Sensor deployment in detection networks-a control theoretic approach



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Kansas State University


For any automated surveillance operation to be successful, it is critical to have sensing resources strategically positioned to observe, interpret, react and maybe even predict events.In many practical scenarios, it is also expected that different zones within a surveillance area may have different probability of event detection (or false alarm) requirements. The operational objective in such surveillance systems is to optimize resources (number of sensors and the associated cost) and their deployment while guaranteeing a certain assured level of detection/false alarm performance. In this dissertation, we study two major challenges related to sensor deployment in distributed sensor networks (DSNs) for detection applications. The first problem we study is the sensor deployment problem in which we ask the following question: Given a finite number of sensors (with a known sensing profile), how can we deploy these sensors such that we best meet the detection and false alarm requirements in a DSN employing a specific information fusion rule? Even though sensor deployment has garnered significant interest in the past, a unified, analytical framework to model and study sensor deployment is lacking. Additionally, the algorithms proposed in literature are typically heuristic in nature and are limited to (1) simplistic DSN fusion architectures, and (2) DSNs with uniform detection/false alarm requirements. In this dissertation, we propose a novel treatment of the sensor deployment problem using concepts from optimal control theory. Specifically, the deployment problem is formulated as a linear quadratic regulator (LQR) problem which provides a rigorous and analytical framework to study the deployment problem. We develop new sensor deployment algorithms that are applicable to a wide range of DSN architectures employing different fusion rules such as (1) logical OR fusion; (2) value fusion; (3) majority decision fusion, and (4) optimal decision fusion. In all these cases, we demonstrate that our proposed control theoretic deployment approach is able to significantly outperform previously proposed algorithms. The second problem considered in this dissertation is the “self healing” problem in which we ask the following question: After the failure of a number of sensors, how can one reconfigure the DSN such that the performance degradation due to sensor loss is minimized? Prior efforts in tackling the self healing problem typically rely on assumptions that don’t accurately capture the behavior of practical sensors/networks and focus on minimizing performance degradation at a local area of the network instead of considering overall performance of the DSN. In this work, we propose two self healing strategies the first approach relies on adjusting decision thresholds at the fusion center. The second approach involves sensor redeployment based on our control theoretic deployment framework. Simulation results illustrate that the proposed algorithms are effective in alleviating the performance degradation due to sensor loss.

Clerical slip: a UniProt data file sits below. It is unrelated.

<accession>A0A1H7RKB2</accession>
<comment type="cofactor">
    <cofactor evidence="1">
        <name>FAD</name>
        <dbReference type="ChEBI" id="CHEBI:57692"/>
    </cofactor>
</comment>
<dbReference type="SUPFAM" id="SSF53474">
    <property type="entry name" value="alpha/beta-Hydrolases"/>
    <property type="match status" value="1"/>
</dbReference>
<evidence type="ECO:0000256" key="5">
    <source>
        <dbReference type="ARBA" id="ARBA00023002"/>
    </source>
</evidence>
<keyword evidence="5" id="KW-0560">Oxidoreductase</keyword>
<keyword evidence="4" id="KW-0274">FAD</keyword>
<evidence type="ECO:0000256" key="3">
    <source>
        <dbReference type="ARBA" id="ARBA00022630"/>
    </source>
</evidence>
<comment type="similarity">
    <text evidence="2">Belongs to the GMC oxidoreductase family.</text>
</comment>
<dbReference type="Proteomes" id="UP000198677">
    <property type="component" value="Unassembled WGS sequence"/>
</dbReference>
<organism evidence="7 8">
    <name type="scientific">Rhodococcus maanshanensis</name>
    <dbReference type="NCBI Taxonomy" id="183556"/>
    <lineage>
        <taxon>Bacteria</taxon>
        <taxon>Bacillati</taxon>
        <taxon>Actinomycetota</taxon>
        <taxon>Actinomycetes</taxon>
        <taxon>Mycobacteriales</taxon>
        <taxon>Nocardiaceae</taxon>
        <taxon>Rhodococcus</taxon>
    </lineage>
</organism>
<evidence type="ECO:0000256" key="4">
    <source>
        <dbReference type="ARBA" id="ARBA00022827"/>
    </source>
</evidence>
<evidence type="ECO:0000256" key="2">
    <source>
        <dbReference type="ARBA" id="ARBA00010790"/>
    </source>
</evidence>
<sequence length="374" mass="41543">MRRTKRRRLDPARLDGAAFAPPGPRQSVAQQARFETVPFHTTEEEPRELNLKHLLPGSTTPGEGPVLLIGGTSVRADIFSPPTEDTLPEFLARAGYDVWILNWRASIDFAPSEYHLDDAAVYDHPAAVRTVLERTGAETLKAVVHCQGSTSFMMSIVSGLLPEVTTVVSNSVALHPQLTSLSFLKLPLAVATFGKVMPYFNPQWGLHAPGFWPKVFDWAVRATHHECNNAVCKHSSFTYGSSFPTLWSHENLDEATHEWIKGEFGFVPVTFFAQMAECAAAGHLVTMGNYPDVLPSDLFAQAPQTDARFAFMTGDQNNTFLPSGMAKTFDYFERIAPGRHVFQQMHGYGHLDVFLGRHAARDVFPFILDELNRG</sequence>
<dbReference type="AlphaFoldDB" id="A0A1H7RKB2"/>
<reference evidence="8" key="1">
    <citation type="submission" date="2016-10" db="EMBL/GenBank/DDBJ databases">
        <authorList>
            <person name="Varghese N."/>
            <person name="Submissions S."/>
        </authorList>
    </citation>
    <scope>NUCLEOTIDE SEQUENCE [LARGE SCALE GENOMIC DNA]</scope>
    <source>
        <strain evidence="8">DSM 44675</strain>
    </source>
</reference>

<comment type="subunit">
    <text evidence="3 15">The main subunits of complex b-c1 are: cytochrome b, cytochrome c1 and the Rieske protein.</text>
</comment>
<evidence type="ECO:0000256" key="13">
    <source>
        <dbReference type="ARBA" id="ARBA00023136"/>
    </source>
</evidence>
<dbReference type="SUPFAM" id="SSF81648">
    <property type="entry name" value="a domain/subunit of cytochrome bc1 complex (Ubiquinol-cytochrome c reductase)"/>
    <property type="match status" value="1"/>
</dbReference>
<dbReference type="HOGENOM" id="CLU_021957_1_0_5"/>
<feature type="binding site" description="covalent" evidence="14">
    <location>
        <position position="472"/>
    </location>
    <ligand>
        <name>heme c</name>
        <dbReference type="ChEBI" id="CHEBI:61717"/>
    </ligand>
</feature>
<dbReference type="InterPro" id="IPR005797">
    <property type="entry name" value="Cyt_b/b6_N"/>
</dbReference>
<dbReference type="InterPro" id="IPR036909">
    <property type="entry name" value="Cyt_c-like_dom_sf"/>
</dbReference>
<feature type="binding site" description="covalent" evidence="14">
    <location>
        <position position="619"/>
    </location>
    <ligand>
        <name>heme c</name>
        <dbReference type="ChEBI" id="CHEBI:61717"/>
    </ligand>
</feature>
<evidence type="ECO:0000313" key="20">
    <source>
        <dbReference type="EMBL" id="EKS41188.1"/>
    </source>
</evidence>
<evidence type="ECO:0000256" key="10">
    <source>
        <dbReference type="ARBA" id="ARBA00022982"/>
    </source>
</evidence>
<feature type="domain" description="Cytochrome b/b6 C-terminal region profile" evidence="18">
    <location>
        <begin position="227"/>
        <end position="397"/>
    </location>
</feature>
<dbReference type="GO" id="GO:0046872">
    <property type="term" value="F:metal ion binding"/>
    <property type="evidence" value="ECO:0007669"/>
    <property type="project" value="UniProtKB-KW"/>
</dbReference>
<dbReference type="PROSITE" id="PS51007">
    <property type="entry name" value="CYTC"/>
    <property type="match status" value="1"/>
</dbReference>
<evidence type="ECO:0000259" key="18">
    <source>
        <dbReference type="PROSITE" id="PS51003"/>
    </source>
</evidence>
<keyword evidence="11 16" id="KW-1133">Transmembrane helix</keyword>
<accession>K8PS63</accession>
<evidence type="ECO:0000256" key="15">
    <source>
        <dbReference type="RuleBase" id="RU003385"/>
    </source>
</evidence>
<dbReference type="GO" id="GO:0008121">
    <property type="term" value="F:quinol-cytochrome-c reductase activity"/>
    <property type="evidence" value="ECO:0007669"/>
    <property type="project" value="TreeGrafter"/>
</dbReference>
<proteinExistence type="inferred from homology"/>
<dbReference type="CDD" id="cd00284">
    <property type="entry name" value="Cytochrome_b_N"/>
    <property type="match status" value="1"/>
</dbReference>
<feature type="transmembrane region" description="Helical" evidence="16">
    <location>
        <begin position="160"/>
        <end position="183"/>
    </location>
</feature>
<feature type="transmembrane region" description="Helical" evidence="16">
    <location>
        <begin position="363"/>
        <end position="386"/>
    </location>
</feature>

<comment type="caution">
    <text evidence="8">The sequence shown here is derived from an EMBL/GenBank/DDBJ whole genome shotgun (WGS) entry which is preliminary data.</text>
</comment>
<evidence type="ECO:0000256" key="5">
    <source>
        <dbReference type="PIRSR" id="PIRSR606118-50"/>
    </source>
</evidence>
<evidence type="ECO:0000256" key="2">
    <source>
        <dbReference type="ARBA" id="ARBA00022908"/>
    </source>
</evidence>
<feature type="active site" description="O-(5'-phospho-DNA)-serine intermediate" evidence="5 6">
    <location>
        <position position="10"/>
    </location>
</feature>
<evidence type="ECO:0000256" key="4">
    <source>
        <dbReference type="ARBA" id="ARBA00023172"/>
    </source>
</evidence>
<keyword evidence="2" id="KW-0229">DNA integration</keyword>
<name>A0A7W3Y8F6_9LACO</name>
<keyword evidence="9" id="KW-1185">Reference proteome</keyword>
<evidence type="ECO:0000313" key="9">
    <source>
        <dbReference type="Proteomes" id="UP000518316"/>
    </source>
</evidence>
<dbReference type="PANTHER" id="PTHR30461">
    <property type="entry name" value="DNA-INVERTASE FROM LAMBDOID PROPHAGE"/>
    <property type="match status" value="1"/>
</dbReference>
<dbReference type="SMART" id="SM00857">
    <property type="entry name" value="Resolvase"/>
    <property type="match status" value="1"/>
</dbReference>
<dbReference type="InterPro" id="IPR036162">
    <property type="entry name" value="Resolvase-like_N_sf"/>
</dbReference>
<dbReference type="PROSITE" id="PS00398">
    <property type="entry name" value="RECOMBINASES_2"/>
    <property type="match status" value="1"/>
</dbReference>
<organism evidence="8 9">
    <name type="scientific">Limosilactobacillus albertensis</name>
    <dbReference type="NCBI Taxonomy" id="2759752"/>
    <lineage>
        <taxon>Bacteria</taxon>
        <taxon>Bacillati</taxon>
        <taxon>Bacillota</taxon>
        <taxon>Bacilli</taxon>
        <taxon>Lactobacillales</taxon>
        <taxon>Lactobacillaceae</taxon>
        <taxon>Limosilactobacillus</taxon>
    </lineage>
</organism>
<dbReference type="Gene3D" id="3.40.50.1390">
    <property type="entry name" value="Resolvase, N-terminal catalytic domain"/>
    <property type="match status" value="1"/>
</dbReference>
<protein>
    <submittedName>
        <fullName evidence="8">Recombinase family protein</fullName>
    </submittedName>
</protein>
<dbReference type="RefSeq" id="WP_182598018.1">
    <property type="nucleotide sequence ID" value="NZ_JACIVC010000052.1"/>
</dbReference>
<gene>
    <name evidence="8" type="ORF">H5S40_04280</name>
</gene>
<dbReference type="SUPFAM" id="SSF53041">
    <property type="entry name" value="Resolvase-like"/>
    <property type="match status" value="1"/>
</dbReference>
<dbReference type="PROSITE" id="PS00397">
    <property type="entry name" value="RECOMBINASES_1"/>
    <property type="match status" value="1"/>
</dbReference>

Optimal control, Sensor networks, Sensor deployment, Linear quadratic regulator

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Doctor of Philosophy


Department of Electrical and Computer Engineering

Major Professor

Balasubramaniam Natarajan